Blind application processes don’t only protect against biases, they also eliminate phenomenon such as the “halo effect” and the “beauty premium.” (The “halo effect,” coined by psychologist Edward Thorndike, is activated when an individual’s assessment of another is coloured by a positive initial impression. The “beauty premium” is the proven phenomenon whereby more attractive individuals are more likely to be hired/retained/promoted, etc.)

The Victorian government in Australia began trialling blind applications in 2016 to overcome hiring bias. PwC (PricewaterhouseCoopers) uses the technique to increase their chances of hiring the best candidate for the job, as do Deloitte, Ernst&Young, and Dow Chemical. Many universities are also now using blind applications to select from prospective students.

…discrimination still persists. It’s no longer signs on doors that say: ‘no blacks allowed’; it’s quieter and more subtle discrimination…
— David Cameron

1. REQUEST PRE-BLIND APPLICATIONS

Make it a requirement of the application process that candidates blind their own documents to indicators of race, age, gender, ethnicity, etc. They might replace their name with a unique number provided during the application process, and they replace any gendered pronouns with third-person-plural pronouns. This would be the most basic and most flawed approach, given not all applicants will be as skilled at identifying and removing information that might trigger stereotype bias.

2. PERFORM IN-HOUSE BLINDING

Have members of your HR team trained in blinding applications.  Blind applications are then passed on to hiring managers. Although this method will likely increase consistency it remains somewhat labor-intensive for the organisation.

3. USE A BLINDING PLATFORM

Online platforms such as Talent Sonar and Applied offer subscription services for the use of their programs. Their platforms blind applications for demographic details. They also offer features such as job-description aids (which will assist you in writing gender-neutral job descriptions) and horizontal assessment tools and structured interview builders. GapJumpers is another service provider. They used their own blind audition method to “create one of the most diverse start-up founding teams.” Google, Dolby and Mozilla are among their users.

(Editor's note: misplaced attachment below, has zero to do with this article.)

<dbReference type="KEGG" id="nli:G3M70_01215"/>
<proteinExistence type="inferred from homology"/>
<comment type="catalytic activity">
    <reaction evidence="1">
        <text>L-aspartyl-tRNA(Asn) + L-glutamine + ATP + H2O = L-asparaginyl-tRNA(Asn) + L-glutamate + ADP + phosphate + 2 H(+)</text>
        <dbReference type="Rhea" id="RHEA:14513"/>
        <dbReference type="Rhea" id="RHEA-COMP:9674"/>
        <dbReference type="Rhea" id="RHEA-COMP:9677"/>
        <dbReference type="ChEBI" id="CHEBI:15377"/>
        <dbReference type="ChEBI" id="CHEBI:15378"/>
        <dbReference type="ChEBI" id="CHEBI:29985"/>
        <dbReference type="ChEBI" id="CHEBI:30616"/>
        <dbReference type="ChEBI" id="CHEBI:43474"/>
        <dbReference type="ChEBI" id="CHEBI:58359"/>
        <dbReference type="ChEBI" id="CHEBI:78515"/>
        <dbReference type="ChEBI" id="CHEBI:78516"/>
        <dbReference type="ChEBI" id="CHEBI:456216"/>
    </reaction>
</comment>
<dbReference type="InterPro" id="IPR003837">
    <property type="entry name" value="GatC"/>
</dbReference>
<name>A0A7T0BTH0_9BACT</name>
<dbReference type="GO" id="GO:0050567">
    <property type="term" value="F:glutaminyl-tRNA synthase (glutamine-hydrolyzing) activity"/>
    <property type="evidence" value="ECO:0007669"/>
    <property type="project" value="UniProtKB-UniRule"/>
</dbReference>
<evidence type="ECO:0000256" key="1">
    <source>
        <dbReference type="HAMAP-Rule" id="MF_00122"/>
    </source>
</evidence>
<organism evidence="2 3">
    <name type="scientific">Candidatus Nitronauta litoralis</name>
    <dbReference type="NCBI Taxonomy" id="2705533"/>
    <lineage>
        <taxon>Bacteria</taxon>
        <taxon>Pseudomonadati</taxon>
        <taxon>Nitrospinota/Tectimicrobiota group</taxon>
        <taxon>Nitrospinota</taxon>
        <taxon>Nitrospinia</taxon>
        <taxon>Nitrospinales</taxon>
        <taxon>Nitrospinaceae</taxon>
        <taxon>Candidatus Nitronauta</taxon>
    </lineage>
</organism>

The biggest hesitation of employers, and biggest barrier, is that many companies know that improving diversity numbers takes a lot of effort, time, and commitment. And that is true … improving diversity [starts] with a small, manageable behavior change: instead of looking at resumes, give applicants a blind audition.
— Peter Vujosevic, co-founder GapJumpers
 
 
 
 

© Dr Kristen Liesch 2017. All rights reserved.

Sources

Jessica Bennett, Feminist Fight Club: An Office Survival Manual (London: Portofilio Penguin, 2016).

F. Flynn & C. Anderson, Heidi vs. Howard: An Examination of Success and Likeability (New York: Columbia Business School, 2003).

Martie G. Haselton & David C. Funder, “The Evolution of Accuracy and Bias in Social Judgment,” in Evolution and Social Psychology, ed. Mark Schaller, Jeffry A. Simpson, and Douglas T. Kenrick, 15-38 (New York: Psychology Press, 2006).